How to consolidate federal data centers

Richard Fishera, vice president and principal analyst, Forrester Research

wfedstaff | June 3, 2015 3:35 pm

Last week, we reported that federal agencies had completed inventories of their data centers, and sent them to OMB. The inventory was a prelude to an effort to reduce the number of federal data centers by using consolidation. But how exactly does that happen?

Richard Fishera, vice president and principal analyst at Forrester Research joined Tom Temin and Amy Morris on The Federal Drive to talk about who in your agency needs to be concerned about the reduction.

Fishera explained some of the reasons why you would want to consolidate data centers.

“Assuming you know what’s in your data center, which is not always a given, the next thing you look at is: what are the critical bottlenecks you face?” Fishera said. “You’re generally doing this for some reason involving cost, operational efficiency or constraints such as power or real estate and in general one of the primary driving pressures in the commercial sectors is the desire to continue to extend the life of a given data center facility so they don’t have to go out and build a new data center, which at a cost of $20,000 to $30,000 per kilowatt is a very expensive proposition.”


Fishera said when an agency wants to consolidate the data center they must first determine what the goal is at the end of the project.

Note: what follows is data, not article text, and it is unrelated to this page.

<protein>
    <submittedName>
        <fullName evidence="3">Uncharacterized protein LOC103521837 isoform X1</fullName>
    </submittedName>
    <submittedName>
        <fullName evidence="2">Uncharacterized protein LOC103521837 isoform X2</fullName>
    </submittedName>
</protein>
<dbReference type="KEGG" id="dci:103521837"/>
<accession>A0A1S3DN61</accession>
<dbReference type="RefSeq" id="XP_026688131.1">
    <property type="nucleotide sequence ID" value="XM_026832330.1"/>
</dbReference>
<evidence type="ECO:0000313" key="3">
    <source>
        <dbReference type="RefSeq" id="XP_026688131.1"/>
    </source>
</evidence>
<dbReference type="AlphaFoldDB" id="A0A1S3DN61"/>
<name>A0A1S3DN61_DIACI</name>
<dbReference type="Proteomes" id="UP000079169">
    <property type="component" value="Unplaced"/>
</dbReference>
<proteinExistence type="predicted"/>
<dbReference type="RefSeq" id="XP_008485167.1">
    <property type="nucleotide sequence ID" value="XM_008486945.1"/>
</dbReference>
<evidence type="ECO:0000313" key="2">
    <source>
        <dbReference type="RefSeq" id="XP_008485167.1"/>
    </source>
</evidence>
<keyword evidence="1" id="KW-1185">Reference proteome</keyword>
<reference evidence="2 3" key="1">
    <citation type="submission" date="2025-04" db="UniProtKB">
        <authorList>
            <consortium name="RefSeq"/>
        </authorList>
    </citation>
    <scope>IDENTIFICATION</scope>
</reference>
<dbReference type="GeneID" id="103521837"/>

“Once you establish (your goal), and let’s assume for the moment one of your primary drivers is mirroring the commercial space, you want to reduce the operational cost of the data center,” Fishera said.

One of the ways Fishera suggests completing a consolidation is through virtualization.

Virtualization allows the use of multiple database management systems simultaneously regardless of their physical locations.

“It’s highly likely that a lot of these non-consolidated environments are already well on the way to virtualizing their environment. Just virtualizing the workload at a conservative level can reduce the number of physical servers by two to four, and that’s being pretty conservative.’

“Most of these servers are very poorly utilized and they will have utilization down to the low single digits so it’s very easy to stack multiple workloads on a single server.”

With the cost of maintaining a data center being so high, Fishera said you need to make sure to make the most out of the data center you have.

“You particularly want to extend the life of that facility by approving the amount of work you can get out of that current footprint, that current power and real estate footprint.”